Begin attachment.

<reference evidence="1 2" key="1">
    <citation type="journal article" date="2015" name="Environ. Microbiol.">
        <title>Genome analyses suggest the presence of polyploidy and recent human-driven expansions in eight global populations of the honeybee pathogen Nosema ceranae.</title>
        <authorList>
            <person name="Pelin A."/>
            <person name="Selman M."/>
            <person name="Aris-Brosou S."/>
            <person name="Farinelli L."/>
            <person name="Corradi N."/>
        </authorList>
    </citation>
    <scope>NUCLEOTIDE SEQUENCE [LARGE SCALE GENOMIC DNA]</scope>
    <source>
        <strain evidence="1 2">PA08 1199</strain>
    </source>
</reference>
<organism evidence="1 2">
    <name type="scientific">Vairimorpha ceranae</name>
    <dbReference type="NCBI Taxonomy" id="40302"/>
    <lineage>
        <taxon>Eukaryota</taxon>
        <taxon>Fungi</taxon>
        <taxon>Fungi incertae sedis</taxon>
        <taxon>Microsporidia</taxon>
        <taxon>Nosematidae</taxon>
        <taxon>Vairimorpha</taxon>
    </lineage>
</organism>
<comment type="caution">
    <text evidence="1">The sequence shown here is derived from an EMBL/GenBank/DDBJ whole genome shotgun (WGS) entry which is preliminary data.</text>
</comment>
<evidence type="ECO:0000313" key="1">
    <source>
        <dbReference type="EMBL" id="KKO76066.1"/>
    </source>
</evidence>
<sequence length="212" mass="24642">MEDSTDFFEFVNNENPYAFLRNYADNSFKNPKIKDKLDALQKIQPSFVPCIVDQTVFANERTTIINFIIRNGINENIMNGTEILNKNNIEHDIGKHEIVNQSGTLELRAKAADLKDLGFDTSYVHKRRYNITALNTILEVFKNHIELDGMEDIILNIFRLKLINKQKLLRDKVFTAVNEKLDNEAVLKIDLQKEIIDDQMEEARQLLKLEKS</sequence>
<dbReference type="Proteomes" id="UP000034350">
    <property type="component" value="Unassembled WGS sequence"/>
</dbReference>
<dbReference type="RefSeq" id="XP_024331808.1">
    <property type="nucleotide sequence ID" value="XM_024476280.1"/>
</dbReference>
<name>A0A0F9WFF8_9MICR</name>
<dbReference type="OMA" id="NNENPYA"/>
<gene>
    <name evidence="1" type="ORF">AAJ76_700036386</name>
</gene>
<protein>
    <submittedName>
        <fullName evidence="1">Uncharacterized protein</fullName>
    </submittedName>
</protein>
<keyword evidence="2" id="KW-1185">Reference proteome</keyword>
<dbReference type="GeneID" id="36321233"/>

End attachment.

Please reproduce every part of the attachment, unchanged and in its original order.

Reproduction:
<reference evidence="1 2" key="1">
    <citation type="journal article" date="2015" name="Environ. Microbiol.">
        <title>Genome analyses suggest the presence of polyploidy and recent human-driven expansions in eight global populations of the honeybee pathogen Nosema ceranae.</title>
        <authorList>
            <person name="Pelin A."/>
            <person name="Selman M."/>
            <person name="Aris-Brosou S."/>
            <person name="Farinelli L."/>
            <person name="Corradi N."/>
        </authorList>
    </citation>
    <scope>NUCLEOTIDE SEQUENCE [LARGE SCALE GENOMIC DNA]</scope>
    <source>
        <strain evidence="1 2">PA08 1199</strain>
    </source>
</reference>
<organism evidence="1 2">
    <name type="scientific">Vairimorpha ceranae</name>
    <dbReference type="NCBI Taxonomy" id="40302"/>
    <lineage>
        <taxon>Eukaryota</taxon>
        <taxon>Fungi</taxon>
        <taxon>Fungi incertae sedis</taxon>
        <taxon>Microsporidia</taxon>
        <taxon>Nosematidae</taxon>
        <taxon>Vairimorpha</taxon>
    </lineage>
</organism>
<comment type="caution">
    <text evidence="1">The sequence shown here is derived from an EMBL/GenBank/DDBJ whole genome shotgun (WGS) entry which is preliminary data.</text>
</comment>
<evidence type="ECO:0000313" key="1">
    <source>
        <dbReference type="EMBL" id="KKO76066.1"/>
    </source>
</evidence>
<sequence length="212" mass="24642">MEDSTDFFEFVNNENPYAFLRNYADNSFKNPKIKDKLDALQKIQPSFVPCIVDQTVFANERTTIINFIIRNGINENIMNGTEILNKNNIEHDIGKHEIVNQSGTLELRAKAADLKDLGFDTSYVHKRRYNITALNTILEVFKNHIELDGMEDIILNIFRLKLINKQKLLRDKVFTAVNEKLDNEAVLKIDLQKEIIDDQMEEARQLLKLEKS</sequence>
<dbReference type="Proteomes" id="UP000034350">
    <property type="component" value="Unassembled WGS sequence"/>
</dbReference>
<dbReference type="RefSeq" id="XP_024331808.1">
    <property type="nucleotide sequence ID" value="XM_024476280.1"/>
</dbReference>
<name>A0A0F9WFF8_9MICR</name>
<dbReference type="OMA" id="NNENPYA"/>
<gene>
    <name evidence="1" type="ORF">AAJ76_700036386</name>
</gene>
<protein>
    <submittedName>
        <fullName evidence="1">Uncharacterized protein</fullName>
    </submittedName>
</protein>
<keyword evidence="2" id="KW-1185">Reference proteome</keyword>
<dbReference type="GeneID" id="36321233"/>